Life-saving bar staff get new kit installed on Leeds street

A life-saving piece of equipment has been installed on a city centre street after bar staff from a nearby venue helped to resuscitate a dad-of-three who was having a heart attack.

Sunday, 4th February 2018, 5:00 am
LAUNCH: Tony Kaye, Richard Bentley, Dave Jones, Sean Walker and Jon Hancock.

David Bryant, 54, collapsed at Oporto on Call Lane in August last year. Thankfully, staff were on hand to help ambulance workers with CPR.

They later approached paramedic Richard Bentley, who had attended the incident, to ask about the possibility of having a defibrillator installed on the busy street.

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Richard said: “The staff at Oporto worked brilliantly with me when the patient suffered a cardiac arrest there last year, including helping with CPR so I could provide advanced skills to help improve his outcome.”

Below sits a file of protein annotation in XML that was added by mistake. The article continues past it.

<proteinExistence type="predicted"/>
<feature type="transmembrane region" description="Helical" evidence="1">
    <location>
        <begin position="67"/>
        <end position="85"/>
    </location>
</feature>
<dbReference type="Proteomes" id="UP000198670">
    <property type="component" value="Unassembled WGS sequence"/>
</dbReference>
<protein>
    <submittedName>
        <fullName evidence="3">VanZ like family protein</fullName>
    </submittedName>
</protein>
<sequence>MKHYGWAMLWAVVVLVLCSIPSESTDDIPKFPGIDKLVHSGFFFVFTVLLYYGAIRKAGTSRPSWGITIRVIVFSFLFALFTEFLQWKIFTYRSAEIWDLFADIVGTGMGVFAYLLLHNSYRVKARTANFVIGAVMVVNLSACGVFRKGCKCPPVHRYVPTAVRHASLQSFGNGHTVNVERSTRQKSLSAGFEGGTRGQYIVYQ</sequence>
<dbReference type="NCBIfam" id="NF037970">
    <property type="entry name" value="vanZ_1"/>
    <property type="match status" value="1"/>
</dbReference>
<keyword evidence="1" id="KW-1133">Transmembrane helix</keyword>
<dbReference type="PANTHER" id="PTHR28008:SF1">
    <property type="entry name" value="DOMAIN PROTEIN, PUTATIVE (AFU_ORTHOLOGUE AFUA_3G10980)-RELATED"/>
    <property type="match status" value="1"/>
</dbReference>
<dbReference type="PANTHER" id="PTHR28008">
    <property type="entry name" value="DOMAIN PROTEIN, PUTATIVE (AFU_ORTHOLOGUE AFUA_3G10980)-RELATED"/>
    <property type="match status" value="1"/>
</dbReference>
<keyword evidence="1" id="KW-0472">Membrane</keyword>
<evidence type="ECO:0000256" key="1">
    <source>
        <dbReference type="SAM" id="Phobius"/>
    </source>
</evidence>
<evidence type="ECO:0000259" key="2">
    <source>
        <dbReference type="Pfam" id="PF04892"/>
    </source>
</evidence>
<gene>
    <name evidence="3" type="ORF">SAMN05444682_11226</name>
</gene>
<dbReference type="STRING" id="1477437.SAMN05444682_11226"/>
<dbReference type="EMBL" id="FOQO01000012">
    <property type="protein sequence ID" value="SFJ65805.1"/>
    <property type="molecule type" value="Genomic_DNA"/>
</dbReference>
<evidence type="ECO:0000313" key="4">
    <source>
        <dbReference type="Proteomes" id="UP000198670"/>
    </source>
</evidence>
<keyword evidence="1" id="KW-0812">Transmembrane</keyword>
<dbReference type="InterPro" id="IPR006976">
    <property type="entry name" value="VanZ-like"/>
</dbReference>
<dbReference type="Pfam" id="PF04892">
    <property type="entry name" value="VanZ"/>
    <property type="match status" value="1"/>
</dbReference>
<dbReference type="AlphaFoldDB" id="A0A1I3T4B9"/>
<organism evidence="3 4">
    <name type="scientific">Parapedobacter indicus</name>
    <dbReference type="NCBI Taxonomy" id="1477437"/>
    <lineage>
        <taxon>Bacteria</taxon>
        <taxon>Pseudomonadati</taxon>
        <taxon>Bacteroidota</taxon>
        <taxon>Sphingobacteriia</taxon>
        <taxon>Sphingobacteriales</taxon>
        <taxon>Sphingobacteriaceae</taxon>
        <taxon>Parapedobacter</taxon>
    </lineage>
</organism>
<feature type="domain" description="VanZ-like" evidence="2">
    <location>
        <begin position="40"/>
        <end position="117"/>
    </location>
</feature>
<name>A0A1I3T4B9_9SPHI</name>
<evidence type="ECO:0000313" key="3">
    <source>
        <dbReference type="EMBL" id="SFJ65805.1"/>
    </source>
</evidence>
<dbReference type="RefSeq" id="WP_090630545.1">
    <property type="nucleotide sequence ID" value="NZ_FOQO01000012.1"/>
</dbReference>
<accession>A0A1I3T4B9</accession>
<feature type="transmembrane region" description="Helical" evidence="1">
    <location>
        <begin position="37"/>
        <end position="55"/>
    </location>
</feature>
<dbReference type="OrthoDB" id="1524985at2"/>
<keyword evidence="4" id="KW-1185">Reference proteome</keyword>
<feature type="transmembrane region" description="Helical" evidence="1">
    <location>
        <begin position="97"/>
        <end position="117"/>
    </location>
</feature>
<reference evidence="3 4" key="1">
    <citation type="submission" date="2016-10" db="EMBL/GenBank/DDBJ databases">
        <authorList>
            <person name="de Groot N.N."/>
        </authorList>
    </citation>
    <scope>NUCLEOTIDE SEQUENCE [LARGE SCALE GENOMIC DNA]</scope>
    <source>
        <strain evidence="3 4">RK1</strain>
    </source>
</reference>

David, a primary school headteacher who lives in Enfield, was visiting family in Leeds when he suffered the ultimate medical emergency. After being resuscitated, he was taken to Leeds General Infirmary. He has now made a full recovery.

He said: “I will be eternally grateful to the amazing Yorkshire Ambulance Service and wonderful staff at Oporto who saved my life. Every single day I spend with my children, family and friends is a tribute to their efforts and I am delighted to learn that a defibrillator has been installed on Call Lane to give other people the second chance that I have had.”

The new kit has been funded by Business Against Crime in Leeds. Sean Walker, BACIL manager, said: “People’s safety and welfare are of paramount importance to BACIL. Having this life-saving piece of equipment, at the very heart of one of the busiest areas in Leeds, is a tremendous asset.”

Ross Millar, manager at Oporto, said: “You never really think about these situations until they happen. We were very lucky to have a good level of first aid training throughout the team which helped us to respond quickly.”


Defibrillators Are portable devices that can be used by a member of the public to help restart the heart during cardiac arrests.

Every minute that passes without defibrillation and CPR, descreases chances of survival by around ten per cent.

Furthermore, without immediate treatment, 90 to 95 per cent of cardiac arrests prove fatal.

In the event of witnessing a cardiac arrest, bystanders are advised to call 999, perform CPR and find a defibrillator to use.